perversity and temper, will stake her all, and lose it. In
cases such as hers a gambler can never be torn away from the
game; and then--and then--"

"And then," asseverated the General, "you will have ruined
my whole family. I and my family are her heirs, for she has
no nearer relatives than ourselves. I tell you frankly that
my affairs are in great--very great disorder; how much they are
so you yourself are partially aware. If she should lose a
large sum, or, maybe, her whole fortune, what will become of
us--of my children" (here the General exchanged a glance
with De Griers)" or of me? "(here he looked at Mlle.
Blanche, who turned her head contemptuously away). "Alexis
Ivanovitch, I beg of you to save us."

"Tell me, General, how am I to do so? On what footing do I
stand here?"

"Refuse to take her about. Simply leave her alone."

"But she would soon find some one else to take my place?"

"Ce n'est pas ca, ce n'est pas ca," again interrupted De
Griers. "Que diable! Do not leave her alone so much as
advise her, persuade her, draw her away. In any case do not
let her gamble; find her some counter-attraction."

"And how am I to do that? If only you would undertake the
task, Monsieur de Griers! " I said this last as innocently as
possible, but at once saw a rapid glance of excited
interrogation pass from Mlle. Blanche to De Griers, while in
the face of the latter also there gleamed something which he
could not repress.

"Well, at the present moment she would refuse to accept my
services," said he with a gesture. "But if, later--"

Here he gave Mlle. Blanche another glance which was full of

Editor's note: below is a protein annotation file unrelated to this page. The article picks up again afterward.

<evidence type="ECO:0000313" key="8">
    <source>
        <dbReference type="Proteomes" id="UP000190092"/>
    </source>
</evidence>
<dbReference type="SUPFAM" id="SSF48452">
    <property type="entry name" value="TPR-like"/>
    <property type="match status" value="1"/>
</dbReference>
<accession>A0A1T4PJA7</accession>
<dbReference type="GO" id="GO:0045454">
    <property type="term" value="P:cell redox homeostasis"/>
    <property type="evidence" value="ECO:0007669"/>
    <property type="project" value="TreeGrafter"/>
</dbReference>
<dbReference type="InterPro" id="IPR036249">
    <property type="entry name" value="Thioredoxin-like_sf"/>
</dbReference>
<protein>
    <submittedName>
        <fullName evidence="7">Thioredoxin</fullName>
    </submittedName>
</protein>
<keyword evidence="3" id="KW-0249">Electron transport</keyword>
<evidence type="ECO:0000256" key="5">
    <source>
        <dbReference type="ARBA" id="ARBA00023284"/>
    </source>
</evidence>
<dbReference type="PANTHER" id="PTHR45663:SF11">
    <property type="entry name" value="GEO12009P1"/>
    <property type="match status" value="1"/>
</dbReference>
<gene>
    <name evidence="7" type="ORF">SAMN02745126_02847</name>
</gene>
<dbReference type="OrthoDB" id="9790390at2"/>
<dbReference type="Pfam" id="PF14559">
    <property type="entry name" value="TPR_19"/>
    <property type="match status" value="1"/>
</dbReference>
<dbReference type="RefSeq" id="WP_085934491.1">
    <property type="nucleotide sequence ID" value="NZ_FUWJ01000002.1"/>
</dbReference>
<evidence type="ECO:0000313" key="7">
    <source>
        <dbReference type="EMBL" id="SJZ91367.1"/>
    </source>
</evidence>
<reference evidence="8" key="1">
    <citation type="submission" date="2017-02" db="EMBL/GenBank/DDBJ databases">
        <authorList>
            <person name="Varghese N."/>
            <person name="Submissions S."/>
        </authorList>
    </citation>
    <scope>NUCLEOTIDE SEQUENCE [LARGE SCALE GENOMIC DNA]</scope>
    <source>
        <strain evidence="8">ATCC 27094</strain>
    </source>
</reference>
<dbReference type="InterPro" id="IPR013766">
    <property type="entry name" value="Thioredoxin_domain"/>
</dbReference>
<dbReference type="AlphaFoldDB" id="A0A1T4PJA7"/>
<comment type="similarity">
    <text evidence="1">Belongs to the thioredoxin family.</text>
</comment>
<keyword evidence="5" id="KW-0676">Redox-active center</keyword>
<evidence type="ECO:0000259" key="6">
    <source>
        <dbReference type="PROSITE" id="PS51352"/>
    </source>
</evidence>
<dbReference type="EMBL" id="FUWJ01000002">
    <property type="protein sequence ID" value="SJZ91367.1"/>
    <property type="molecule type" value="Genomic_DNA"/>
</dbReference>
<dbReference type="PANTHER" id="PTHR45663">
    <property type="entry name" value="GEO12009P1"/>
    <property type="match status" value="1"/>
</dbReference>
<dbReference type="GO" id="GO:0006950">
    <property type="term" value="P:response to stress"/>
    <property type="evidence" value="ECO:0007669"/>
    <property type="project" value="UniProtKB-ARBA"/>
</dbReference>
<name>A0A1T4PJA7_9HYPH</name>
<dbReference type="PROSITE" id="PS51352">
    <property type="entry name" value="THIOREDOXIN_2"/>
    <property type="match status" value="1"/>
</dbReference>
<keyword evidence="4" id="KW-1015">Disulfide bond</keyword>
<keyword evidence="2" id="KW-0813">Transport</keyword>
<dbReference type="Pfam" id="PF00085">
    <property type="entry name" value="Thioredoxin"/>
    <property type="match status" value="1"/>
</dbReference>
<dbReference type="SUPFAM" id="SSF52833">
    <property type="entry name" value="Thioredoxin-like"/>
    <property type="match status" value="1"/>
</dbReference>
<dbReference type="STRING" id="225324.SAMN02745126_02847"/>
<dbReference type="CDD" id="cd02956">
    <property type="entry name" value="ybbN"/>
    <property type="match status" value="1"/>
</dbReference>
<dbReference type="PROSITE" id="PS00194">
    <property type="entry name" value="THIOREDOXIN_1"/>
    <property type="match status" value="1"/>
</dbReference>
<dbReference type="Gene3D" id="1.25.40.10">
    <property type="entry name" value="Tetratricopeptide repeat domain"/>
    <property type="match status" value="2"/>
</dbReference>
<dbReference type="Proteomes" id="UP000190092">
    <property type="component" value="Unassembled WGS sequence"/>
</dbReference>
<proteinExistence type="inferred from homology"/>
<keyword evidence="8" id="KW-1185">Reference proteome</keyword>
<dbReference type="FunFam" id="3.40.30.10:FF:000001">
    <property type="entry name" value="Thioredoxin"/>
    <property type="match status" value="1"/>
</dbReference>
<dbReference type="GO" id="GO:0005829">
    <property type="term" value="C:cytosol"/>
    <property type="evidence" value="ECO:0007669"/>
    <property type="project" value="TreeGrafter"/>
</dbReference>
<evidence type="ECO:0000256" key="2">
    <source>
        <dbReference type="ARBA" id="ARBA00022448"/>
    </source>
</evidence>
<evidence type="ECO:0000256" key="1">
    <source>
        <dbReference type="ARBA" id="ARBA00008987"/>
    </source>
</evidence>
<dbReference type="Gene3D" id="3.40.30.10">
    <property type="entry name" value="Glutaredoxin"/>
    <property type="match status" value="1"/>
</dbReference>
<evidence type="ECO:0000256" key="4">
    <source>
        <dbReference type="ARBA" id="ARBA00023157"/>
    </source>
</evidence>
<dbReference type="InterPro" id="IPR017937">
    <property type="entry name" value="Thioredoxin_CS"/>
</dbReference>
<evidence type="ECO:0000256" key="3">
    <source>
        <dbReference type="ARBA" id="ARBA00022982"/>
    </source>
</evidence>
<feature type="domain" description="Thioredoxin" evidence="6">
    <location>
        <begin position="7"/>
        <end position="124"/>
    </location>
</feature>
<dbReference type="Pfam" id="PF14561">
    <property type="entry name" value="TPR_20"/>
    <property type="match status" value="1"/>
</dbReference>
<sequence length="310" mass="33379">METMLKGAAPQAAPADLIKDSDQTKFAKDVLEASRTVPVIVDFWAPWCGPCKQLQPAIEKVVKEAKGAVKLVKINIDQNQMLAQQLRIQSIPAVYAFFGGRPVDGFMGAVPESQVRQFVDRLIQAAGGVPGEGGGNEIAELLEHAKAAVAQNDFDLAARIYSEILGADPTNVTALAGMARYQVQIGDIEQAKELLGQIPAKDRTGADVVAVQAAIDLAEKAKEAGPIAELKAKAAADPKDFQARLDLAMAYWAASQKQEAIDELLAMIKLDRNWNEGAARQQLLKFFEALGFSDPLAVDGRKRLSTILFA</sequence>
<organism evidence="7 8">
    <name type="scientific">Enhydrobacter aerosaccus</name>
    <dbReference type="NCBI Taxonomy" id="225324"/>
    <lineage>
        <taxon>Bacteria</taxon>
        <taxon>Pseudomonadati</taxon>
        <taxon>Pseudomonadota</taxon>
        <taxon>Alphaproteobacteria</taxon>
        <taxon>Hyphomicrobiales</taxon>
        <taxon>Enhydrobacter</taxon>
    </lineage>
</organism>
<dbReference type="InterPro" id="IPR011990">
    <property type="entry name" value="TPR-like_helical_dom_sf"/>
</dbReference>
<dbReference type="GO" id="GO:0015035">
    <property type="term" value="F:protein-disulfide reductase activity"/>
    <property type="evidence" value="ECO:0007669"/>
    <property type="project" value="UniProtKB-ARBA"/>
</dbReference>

meaning; whereupon she advanced towards me with a bewitching
smile, and seized and pressed my hands. Devil take it, but how
that devilish visage of hers could change! At the present
moment it was a visage full of supplication, and as gentle in
its expression as that of a smiling, roguish infant.
Stealthily, she drew me apart from the rest as though the more
completely to separate me from them; and, though no harm came
of her doing so--for it was merely a stupid manoeuvre, and no
more--I found the situation very unpleasant.

The General hastened to lend her his support.

"Alexis Ivanovitch," he began, "pray pardon me for having
said what I did just now--for having said more than I meant to
do. I beg and beseech you, I kiss the hem of your garment, as
our Russian saying has it, for you, and only you, can save us.
I and Mlle. de Cominges, we all of us beg of you-- But you
understand, do you not? Surely you understand?" and with his
eyes he indicated Mlle. Blanche. Truly he was cutting a
pitiful figure!

At this moment three low, respectful knocks sounded at the
door; which, on being opened, revealed a chambermaid, with
Potapitch behind her--come from the Grandmother to request
that I should attend her in her rooms. "She is in a bad
humour," added Potapitch.

The time was half-past three.

"My mistress was unable to sleep," explained Potapitch; "so,
after tossing about for a while, she suddenly rose, called
for her chair, and sent me to look for you. She is now in the
verandah."

"Quelle megere!" exclaimed De Griers.

True enough, I found Madame in the hotel verandah -much put
about at my delay, for she had been unable to contain herself
until four o'clock.

"Lift me up," she cried to the bearers, and once more we set
out for the roulette-salons.

XII

The Grandmother was in an impatient, irritable frame of mind.
Without doubt the roulette had turned her head, for she
appeared to be indifferent to everything else, and, in
general, seemed much distraught. For instance, she asked me no
questions about objects en route, except that, when a
sumptuous barouche passed us and raised a cloud of dust, she
lifted her hand for a moment, and inquired, " What was that? "
Yet even then she did not appear to hear my reply, although at
times her abstraction was interrupted by sallies and fits of
sharp, impatient fidgeting. Again, when I pointed out to her
the Baron and Baroness Burmergelm walking to the Casino, she